Who among us hasn’t mistakenly walked into a large clean wall of glass? For humans, the result is most often a short period of embarrassment. However, for our feathered friends, colliding with a pane of glass can have deadly consequences. The high number of bird-glass collisions in urban areas is both cause for concern, and incentive to develop building materials which allow us to more harmoniously coexist with urban wildlife populations.
One example of a building material developed with wildlife conservation in mind is bird-friendly glass. To reduce the number of avian fatalities in urban centers, glass manufacturers are actively developing exterior glazing which creates visual ‘noise’, alerting birds to the presence of a physical barrier. One method of accomplishing this is to produce glass imprinted with a UV pattern detectable by birds, but not humans.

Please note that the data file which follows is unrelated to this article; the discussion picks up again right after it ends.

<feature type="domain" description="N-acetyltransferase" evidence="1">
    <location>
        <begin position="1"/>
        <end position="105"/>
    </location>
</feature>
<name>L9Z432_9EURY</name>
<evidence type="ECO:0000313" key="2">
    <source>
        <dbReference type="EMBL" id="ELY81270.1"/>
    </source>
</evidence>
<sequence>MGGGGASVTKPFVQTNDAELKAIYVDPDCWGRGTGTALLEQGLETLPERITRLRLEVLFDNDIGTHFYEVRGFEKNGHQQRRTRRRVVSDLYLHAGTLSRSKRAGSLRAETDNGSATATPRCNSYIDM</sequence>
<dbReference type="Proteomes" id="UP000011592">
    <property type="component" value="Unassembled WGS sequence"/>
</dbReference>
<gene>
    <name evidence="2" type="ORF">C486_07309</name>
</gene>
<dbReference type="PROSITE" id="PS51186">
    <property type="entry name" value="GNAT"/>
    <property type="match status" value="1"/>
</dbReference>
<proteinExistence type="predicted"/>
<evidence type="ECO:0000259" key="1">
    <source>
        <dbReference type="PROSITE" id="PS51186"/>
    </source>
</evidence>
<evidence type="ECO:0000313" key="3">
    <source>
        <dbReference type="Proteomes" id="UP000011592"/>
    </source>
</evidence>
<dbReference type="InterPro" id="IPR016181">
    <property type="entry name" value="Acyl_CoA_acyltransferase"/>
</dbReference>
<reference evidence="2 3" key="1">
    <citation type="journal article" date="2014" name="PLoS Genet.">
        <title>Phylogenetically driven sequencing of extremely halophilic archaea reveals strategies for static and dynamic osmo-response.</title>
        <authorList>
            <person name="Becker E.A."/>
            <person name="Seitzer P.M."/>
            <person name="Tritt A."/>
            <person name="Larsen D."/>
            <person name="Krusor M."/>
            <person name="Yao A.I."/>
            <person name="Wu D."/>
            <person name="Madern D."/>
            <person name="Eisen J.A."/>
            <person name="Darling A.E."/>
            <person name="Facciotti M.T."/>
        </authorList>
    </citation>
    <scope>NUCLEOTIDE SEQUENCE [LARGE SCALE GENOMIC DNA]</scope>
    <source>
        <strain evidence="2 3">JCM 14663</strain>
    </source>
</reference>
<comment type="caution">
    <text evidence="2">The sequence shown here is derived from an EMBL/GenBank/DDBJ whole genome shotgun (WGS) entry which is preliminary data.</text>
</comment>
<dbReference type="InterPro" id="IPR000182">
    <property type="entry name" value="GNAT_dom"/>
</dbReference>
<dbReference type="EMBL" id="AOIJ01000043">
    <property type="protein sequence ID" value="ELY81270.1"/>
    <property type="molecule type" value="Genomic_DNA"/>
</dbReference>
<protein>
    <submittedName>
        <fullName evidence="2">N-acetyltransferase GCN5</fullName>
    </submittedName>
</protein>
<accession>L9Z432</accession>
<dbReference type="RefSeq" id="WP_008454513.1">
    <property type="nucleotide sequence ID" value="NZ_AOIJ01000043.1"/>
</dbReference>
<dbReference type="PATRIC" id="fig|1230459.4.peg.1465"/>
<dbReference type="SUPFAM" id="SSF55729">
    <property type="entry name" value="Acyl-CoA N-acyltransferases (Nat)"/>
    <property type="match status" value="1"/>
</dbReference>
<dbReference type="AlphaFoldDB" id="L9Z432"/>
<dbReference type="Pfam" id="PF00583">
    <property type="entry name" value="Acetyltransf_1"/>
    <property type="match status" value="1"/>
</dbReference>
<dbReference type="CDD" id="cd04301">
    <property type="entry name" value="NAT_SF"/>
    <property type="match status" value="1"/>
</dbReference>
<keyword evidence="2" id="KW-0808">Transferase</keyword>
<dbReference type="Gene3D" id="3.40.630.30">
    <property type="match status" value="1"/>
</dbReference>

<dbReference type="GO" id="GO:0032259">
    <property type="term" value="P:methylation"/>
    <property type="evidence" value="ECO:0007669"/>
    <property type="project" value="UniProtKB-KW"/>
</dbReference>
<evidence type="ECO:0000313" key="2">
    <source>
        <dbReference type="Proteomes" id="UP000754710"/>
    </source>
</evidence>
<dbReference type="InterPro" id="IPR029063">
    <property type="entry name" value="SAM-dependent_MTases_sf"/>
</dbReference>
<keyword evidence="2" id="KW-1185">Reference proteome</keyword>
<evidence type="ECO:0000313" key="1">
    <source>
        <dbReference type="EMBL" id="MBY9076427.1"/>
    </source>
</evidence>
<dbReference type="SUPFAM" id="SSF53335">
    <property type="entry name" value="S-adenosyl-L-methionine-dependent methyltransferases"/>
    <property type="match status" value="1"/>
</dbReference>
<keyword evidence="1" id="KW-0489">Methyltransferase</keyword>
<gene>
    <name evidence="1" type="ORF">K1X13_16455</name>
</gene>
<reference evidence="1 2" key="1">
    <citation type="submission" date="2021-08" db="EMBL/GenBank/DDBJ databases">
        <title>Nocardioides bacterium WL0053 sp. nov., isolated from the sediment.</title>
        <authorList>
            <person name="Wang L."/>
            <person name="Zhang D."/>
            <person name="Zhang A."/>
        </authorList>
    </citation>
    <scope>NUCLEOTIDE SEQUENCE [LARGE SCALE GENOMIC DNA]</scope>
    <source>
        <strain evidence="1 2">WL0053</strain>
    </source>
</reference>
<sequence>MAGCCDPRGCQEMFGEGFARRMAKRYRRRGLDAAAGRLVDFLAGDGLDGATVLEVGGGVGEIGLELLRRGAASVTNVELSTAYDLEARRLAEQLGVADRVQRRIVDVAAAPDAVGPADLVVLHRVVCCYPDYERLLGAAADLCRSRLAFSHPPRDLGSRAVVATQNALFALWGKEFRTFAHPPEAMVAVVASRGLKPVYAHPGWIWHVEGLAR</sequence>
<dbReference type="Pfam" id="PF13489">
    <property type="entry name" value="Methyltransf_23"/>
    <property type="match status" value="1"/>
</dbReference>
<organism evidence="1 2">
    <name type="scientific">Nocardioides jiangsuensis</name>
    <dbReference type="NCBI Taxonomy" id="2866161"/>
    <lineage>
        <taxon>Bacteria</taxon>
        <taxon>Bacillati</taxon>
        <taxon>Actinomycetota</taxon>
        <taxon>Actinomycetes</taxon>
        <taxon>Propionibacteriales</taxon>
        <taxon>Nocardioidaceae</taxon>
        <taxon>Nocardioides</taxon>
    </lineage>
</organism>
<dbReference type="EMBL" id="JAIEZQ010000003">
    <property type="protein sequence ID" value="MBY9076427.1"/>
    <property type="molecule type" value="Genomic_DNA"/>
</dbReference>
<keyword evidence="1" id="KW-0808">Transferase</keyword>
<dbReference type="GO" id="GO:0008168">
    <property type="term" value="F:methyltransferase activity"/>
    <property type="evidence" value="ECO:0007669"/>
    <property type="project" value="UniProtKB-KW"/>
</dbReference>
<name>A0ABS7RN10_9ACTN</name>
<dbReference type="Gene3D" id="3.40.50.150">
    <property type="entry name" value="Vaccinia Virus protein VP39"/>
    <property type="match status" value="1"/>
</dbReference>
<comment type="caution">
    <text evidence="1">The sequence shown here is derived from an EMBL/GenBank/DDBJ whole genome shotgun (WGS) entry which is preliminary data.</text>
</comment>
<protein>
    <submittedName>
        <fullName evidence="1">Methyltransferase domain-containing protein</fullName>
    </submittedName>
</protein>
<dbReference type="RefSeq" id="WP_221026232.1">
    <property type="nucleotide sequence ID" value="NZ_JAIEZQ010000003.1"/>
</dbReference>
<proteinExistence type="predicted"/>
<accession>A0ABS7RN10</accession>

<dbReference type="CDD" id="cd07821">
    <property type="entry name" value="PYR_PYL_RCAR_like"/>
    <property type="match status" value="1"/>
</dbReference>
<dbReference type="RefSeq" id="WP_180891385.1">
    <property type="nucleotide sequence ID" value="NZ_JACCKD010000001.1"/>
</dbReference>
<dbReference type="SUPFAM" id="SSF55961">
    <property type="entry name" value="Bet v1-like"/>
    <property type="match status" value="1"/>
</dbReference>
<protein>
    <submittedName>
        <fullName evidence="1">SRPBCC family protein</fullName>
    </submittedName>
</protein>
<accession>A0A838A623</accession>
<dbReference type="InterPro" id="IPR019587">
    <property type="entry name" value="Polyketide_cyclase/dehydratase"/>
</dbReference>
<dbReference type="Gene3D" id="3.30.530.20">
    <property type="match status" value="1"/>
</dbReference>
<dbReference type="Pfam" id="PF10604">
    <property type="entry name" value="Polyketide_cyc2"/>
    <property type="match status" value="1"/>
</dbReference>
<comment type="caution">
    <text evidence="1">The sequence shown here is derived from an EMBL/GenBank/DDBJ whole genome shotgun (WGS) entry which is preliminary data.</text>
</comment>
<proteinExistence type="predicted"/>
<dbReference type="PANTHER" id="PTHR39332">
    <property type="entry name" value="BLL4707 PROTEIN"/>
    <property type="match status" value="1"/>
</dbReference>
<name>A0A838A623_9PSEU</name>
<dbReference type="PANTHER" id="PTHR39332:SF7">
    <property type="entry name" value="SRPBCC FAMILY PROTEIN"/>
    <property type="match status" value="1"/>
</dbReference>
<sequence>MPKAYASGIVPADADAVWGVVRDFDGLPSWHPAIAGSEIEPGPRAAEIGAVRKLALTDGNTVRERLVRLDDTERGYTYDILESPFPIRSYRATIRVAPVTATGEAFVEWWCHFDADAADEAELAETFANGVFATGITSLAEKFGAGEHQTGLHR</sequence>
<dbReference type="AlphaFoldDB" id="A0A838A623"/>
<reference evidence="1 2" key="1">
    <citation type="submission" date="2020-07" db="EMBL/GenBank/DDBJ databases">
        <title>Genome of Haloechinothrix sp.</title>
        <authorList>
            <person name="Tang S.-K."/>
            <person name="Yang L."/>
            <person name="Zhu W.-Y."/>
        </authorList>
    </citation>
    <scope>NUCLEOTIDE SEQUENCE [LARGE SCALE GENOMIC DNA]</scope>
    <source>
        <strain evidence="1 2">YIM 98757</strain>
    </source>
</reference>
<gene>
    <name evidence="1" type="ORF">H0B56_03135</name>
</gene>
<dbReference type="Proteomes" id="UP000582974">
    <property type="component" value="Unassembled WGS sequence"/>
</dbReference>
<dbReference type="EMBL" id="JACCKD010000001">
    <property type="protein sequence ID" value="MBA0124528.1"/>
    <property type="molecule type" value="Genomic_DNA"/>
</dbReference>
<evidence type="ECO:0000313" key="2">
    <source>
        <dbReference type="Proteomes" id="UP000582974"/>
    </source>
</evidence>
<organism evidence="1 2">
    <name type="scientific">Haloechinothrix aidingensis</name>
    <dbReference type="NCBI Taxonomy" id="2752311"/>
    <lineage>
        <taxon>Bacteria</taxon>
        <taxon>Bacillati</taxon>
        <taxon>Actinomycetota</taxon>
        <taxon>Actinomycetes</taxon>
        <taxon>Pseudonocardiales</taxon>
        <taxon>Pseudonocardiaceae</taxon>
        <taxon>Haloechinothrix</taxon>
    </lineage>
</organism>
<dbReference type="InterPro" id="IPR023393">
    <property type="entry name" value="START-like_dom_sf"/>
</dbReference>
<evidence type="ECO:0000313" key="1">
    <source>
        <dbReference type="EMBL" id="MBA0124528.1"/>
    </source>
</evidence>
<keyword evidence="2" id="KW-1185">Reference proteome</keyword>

Applying materials and processes which help to ameliorate the quality of life for non-human inhabitants of the city is one of the many ways that architects and designers can actively work towards developing more sustainable urban environments.